Can you blame him? If his team leaves the wheel loose enough to come off (like it nearly did at Talladega last week), Earnhardt could hit the wall at full speed and have his career come to a premature end with another concussion — perhaps even having lifelong implications.

So when there’s a chance he might have a wheel loose, he’s going to err on the side of caution. It’s just not worth it to risk it otherwise.

You would think, then, that the No. 88 team would be particularly diligent about getting the wheels secured. If nothing else, it’s a confidence thing for Earnhardt to know he can go out and drive aggressively.

But it was another verse of the same old song at Kansas, where Earnhardt had a loose wheel again. However, he also said he pitted in one instance when it wasn’t necessary — because he mistakenly believed  another one was loose.

“I came in for a vibration that wasn’t a loose wheel and we lost a lap and we got it back and ended up 20th,” he said. “I made a few mistakes tonight on the vibrations and what I thought they were and it cost us a lot of track position. It cost about 10 spots at least.

“I’m just a little confused as to why we can’t seem to shake this … I can’t say it’s really bad luck because tonight really was our own doing, but we can’t get in harmony and know whatever it is.”

This reminded me of the time in 2010 at Dover, when Earnhardt pitted by mistake because he thought his tire was flat — but it was actually just his car acting up. But there’s one big difference: He has speed now, whereas the cars back then pretty much sucked.

So although Earnhardt fans are certainly frustrated and are calling for Greg Ives’ job or pit crew changes, I don’t think the 88 team is that far off. The best chance for a victory is to stick together, put together a few mistake-free weeks and then get thoughts of loose wheels out of Earnhardt’s head.

4. False hope?

Just when it looked like Joe Gibbs Racing was going to have a shot to get its first win of the season, it got bested by affiliate Furniture Row Racing again.

All four of JGR’s cars were in the top 10 for much of the race, and Kyle Busch led 59 laps. But Busch ultimately ended up fifth — the highest-running JGR car — and it looked like the team still has much work to do in order to meet its standards from the last two years.

“We just don’t have that speed to be first,” Busch told FS1 after the race. “We don’t have that dominant speed to be up there all day.”

Especially, Busch added, to compete with the 78 car. Which is weird, since they’re basically both on the same team.

My favorite theory in explaining this is echoing something Jimmie Johnson noted last year about affiliate teams. The supplier (like JGR) builds chassis and pours all its knowledge and manpower into making them the best it can; but then affiliates like Furniture Row take the car and has its own very smart people put another twist on it.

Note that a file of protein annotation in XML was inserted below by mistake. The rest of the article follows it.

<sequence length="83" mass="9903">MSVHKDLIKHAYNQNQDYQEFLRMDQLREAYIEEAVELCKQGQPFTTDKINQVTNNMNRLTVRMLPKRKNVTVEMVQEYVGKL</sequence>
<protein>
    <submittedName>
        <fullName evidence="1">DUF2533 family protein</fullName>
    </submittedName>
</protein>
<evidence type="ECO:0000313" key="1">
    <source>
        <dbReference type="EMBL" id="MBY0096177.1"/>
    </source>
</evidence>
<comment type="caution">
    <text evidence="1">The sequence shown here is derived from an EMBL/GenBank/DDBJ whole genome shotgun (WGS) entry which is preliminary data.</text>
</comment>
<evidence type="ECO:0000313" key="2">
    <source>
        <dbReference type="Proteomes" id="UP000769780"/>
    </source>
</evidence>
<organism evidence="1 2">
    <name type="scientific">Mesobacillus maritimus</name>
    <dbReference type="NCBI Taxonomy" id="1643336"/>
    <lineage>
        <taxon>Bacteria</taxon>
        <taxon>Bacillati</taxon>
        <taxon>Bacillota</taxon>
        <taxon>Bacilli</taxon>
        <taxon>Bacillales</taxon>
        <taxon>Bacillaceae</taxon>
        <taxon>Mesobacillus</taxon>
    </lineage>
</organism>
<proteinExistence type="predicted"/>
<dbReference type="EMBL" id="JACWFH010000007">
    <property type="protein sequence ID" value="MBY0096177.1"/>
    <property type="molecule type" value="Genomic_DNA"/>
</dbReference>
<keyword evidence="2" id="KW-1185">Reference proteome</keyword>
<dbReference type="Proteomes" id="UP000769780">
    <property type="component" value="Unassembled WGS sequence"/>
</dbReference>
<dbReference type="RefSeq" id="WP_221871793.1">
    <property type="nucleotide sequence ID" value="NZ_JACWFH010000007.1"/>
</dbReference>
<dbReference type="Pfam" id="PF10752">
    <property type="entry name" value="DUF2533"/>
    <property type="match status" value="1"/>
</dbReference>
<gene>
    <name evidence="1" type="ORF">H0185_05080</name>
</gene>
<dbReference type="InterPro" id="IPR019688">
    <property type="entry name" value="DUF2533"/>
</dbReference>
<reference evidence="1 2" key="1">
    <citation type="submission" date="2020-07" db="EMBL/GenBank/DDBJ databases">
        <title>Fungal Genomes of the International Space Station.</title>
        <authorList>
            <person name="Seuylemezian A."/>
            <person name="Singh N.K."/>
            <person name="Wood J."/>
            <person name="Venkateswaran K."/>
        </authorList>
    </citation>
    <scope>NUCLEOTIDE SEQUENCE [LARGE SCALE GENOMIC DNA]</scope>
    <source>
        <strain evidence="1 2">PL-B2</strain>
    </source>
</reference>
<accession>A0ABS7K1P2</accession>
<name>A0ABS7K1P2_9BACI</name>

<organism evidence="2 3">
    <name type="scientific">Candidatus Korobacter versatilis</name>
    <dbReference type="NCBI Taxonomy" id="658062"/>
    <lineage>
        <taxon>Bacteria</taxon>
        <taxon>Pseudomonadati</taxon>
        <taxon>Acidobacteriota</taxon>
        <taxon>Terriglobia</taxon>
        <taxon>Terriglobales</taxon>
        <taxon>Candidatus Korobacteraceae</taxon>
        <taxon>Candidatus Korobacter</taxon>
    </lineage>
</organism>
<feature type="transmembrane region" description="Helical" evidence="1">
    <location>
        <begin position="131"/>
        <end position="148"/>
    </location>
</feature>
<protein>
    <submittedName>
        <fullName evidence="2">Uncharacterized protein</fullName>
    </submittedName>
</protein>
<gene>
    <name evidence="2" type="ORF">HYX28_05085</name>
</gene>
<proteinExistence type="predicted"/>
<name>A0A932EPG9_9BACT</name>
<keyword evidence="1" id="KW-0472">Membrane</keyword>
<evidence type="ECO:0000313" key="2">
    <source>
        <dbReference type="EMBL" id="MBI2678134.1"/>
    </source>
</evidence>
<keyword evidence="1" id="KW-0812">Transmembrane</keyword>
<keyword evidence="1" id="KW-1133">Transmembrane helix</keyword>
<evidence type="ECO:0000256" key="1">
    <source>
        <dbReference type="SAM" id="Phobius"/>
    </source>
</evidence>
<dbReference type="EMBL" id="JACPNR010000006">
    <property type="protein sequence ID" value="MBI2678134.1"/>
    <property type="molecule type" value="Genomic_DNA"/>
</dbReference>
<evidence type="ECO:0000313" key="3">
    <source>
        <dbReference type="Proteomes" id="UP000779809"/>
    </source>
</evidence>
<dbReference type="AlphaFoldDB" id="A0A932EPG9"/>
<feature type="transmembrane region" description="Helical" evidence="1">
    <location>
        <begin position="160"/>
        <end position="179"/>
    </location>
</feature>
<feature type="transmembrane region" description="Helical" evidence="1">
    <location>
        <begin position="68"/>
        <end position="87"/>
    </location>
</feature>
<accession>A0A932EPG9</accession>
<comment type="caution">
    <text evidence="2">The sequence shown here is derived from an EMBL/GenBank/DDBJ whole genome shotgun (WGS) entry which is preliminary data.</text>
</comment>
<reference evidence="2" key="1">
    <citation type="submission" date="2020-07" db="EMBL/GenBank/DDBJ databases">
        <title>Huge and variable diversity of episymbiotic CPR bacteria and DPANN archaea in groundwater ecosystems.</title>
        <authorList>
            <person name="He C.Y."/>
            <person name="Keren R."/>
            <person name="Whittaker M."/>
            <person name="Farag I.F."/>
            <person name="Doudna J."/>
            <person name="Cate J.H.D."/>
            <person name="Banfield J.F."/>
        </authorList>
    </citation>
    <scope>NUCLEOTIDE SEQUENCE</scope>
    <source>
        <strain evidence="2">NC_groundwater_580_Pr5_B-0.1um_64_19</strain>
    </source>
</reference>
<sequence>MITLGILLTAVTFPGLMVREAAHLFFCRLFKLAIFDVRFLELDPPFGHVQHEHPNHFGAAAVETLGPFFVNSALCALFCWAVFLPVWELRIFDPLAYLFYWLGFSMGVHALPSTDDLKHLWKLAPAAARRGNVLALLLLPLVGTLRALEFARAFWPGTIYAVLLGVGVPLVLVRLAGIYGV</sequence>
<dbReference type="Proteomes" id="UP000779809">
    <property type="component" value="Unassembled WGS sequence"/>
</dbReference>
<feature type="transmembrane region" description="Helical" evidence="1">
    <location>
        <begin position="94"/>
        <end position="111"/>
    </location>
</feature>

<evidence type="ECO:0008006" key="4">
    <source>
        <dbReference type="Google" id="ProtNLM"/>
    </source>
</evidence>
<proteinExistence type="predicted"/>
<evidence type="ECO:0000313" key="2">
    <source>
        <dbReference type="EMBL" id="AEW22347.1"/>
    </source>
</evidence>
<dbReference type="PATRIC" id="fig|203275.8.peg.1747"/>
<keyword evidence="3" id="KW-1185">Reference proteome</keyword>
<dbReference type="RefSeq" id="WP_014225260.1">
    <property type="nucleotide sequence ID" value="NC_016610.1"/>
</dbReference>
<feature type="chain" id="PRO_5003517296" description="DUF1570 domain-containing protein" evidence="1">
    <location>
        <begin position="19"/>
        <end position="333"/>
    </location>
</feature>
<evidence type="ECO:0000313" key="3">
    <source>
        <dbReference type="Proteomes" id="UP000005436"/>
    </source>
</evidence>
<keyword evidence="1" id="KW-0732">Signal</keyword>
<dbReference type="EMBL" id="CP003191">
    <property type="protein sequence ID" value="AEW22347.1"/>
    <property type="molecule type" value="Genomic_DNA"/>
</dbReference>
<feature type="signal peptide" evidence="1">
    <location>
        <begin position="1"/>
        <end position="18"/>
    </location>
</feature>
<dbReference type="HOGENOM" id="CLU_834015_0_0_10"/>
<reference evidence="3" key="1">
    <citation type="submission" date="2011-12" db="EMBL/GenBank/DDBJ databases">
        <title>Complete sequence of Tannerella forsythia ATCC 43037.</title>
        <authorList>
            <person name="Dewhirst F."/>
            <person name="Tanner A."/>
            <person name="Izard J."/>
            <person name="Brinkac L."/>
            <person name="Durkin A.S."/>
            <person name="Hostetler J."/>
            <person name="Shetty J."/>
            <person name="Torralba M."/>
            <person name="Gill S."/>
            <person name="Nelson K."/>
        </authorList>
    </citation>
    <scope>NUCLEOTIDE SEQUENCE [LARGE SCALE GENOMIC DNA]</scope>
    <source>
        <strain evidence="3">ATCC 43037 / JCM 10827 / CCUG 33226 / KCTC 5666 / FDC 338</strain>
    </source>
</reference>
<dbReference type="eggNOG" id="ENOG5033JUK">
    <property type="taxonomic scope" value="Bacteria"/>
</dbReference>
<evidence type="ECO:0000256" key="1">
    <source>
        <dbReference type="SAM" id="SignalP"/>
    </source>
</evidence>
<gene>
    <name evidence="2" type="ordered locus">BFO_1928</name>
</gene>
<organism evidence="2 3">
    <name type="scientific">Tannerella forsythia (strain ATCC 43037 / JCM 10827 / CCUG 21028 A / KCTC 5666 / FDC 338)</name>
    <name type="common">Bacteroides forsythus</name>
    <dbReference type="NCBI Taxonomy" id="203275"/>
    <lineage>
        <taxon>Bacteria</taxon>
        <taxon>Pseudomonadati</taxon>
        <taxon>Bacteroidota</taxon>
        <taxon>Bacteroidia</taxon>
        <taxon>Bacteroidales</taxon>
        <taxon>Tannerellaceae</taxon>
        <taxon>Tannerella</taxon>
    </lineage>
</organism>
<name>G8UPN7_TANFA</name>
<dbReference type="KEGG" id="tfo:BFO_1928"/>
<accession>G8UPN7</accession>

It’s sort of like taking an A- English paper written by someone else, making a few tweaks and getting an A+ on it.

Still, that has to bug the crap out of JGR — although Furniture Row is doing exactly what it should be.

5. Points picture

The regular season is approaching its halfway point (Kansas was Race No. 11 of 26), so the standings are starting to be a legitimate concern for some drivers.

Stage points have created some big gaps between the drivers who regularly run up front and those who have struggled, and the latter include some big names.

Earnhardt is 25th in the standings, 77 points out of a playoff spot. Matt Kenseth is 18th. Daniel Suarez, who is driving for a team that made the final four last year, is 19th. And 2016 playoff driver Austin Dillon is 22nd.

So while there’s still a long way to go, there’s little margin for error remaining for drivers who are off to slow starts.

Danica Patrick responds to Nicki Minaj shoutout in Major Lazer’s “Run Up”

It’s pretty great to be a famous race car driver, but getting a shoutout in a pop song? That’s an even higher level of awesomeness.

In Major Lazer’s song “Run Up,” the EDM trio features a verse from Nicki Minaj — who sneaks in a shoutout to Danica Patrick.

“I told ‘em, ‘Pull up on me faster than Danica,’” Minaj raps. “That’s on the low; I’m tryna blow him like harmonicas.”

Since I ask important questions here at JeffGluck.com, I had to know what Patrick thought of the shoutout (which she believes is her first in a song).

“Very flattering,” Patrick told me. “I’ve never met her, but I’m flattered she knows who I am. She could have called — I would have danced in the video!”

Patrick said she’s actually a fan of Minaj; she often plays Nicki’s Pandora station (along with Beyonce) while working out.

“So that (coincidence) is kind of funny,” Patrick said. “I’ll have to be listening while I’m working out to hear that song pop up.”

(Hat-tip to FoxSports.com for first noticing this.)

The Top Five: Breakdown of The Clash at Daytona

Each week, I’ll provide some quick analysis of the race through a post called the Top Five — five notable storylines from the just-completed race. First up: The Clash at Daytona.